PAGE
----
The Author

Devlin Hartline

Devlin Hartline is an Assistant Director at the Center for the Protection of Intellectual Property (CPIP) at George Mason University School of Law. He leads CPIP’s communications and academic advocacy efforts, working closely with CPIP scholars to publicize and promote rigorous, data-driven research on the law, economics, and history of intellectual property. He maintains a personal intellectual property law blog at lawtheories.com and can be followed on Twitter (@devlinhartline).

Devlin Hartline

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Discuss this

There are currently 2 Comments comments.

  1. EG August 31, 2015 6:46 am

    Hey Devlin,

    Not only should the Federal Circuit reconsider Ariosa, but the Royal Nine should (but unfortunately likely won’t) reconsider it’s entire patent-eligibility jurisprudence which is a complete travesty and which directly caused this disaster in Ariosa. Our Judicial Mount Olympus needs to be legislatively “spanked,” as they were over 30 years ago when the Federal Circuit was created by Congress to be the primary arbiter of patent law jurisprudence.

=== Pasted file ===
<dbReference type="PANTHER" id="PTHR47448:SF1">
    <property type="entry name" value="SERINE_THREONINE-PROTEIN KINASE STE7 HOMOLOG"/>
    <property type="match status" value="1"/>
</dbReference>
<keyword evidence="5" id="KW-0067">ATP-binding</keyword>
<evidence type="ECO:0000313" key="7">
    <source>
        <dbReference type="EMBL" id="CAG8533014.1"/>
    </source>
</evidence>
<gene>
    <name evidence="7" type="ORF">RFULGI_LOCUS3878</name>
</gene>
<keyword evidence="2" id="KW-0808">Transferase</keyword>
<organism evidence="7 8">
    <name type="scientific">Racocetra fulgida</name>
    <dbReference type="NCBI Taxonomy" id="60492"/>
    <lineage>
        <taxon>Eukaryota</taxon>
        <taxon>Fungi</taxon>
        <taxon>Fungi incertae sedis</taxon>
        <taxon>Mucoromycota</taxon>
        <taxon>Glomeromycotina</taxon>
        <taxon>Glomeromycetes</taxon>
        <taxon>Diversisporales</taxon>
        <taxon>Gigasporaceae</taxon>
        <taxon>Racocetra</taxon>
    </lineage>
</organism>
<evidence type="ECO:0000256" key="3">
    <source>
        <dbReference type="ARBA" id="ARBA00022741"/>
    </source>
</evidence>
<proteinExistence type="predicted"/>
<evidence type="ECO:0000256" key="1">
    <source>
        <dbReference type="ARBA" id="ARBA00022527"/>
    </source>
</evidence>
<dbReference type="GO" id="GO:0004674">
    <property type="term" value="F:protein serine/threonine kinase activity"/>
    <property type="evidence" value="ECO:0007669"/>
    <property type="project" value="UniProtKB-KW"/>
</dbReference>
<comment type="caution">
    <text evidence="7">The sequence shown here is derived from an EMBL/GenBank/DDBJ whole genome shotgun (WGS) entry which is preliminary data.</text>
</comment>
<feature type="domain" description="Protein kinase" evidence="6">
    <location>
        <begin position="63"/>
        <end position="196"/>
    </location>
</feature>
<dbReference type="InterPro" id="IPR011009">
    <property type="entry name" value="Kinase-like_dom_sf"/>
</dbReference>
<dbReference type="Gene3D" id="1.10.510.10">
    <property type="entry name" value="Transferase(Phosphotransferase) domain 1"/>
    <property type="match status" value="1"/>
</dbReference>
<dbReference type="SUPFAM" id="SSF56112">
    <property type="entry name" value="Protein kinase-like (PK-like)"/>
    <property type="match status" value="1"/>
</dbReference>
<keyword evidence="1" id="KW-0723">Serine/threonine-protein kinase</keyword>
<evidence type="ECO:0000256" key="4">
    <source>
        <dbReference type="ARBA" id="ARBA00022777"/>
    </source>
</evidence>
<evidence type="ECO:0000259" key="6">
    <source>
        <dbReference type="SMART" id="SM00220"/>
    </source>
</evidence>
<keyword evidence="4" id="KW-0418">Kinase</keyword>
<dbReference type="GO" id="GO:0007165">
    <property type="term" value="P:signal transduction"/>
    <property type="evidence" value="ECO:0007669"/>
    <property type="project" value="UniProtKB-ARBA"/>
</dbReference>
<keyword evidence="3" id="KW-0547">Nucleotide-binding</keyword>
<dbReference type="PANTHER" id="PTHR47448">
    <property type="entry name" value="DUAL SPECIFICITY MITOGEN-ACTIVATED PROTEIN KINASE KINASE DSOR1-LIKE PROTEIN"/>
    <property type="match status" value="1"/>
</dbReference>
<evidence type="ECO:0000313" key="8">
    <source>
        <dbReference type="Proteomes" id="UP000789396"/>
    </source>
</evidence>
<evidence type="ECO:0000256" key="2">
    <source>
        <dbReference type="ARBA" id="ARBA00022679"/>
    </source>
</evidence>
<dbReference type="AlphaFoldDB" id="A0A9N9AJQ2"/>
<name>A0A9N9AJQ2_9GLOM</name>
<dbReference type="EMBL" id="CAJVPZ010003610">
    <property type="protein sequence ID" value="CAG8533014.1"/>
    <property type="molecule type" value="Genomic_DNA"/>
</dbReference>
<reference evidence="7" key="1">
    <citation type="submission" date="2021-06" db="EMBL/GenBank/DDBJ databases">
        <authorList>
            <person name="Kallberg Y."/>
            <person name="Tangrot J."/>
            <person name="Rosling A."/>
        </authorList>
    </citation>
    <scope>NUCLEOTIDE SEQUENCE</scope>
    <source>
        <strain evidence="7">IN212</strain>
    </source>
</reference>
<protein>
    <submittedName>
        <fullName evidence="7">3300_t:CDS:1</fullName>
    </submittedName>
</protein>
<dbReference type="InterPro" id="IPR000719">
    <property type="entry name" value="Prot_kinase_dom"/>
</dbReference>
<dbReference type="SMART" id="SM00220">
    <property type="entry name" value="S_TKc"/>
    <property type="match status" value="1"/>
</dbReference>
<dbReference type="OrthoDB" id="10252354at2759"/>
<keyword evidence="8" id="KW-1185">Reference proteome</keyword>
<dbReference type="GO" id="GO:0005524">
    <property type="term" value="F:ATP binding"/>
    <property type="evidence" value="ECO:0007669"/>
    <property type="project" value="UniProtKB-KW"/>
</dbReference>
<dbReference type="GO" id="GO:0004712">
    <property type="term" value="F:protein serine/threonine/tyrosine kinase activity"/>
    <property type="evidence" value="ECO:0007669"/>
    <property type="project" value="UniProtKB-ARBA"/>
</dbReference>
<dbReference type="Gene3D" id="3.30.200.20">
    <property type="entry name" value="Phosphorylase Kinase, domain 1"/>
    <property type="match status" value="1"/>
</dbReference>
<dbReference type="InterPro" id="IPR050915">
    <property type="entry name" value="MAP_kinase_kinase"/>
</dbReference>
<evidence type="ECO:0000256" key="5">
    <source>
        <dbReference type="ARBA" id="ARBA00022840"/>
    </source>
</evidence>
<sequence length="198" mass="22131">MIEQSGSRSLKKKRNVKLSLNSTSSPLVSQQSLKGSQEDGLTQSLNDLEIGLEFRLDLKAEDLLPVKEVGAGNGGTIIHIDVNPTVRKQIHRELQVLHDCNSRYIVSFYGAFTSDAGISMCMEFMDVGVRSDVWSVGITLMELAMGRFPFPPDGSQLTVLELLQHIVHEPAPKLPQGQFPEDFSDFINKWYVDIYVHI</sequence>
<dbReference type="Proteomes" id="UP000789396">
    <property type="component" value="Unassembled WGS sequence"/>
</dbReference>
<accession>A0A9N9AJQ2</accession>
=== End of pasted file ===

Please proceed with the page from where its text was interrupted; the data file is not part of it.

I’m pleased to see the amicus brief written by Kevin Noonan (a dear friend of mine) includes 23 law professors, many of which I know and respect greatly such as Chris Cotropia and Kristen (from my law school alma mater), Adam Mossoff, Chris Holman, Michael Risch who haven’t drunk the “Kool-Aid” that many other anti-patent law professors who dare to say they teach IP law.

  2. EG August 31, 2015 6:49 am

    Hey Devlin,

    Here’s what my last sentence should said:

    I’m pleased to see the amicus brief written by Kevin Noonan (a dear friend of mine) includes 23 law professors, many of which I know and respect greatly such as Chris Cotropia and Kristen Osenga (from my law school alma mater), Adam Mossoff, Chris Holman, and Michael Risch, who haven’t drunk the “Kool-Aid” that many other anti-patent law professors who dare to say they teach IP law have drunk deeply from.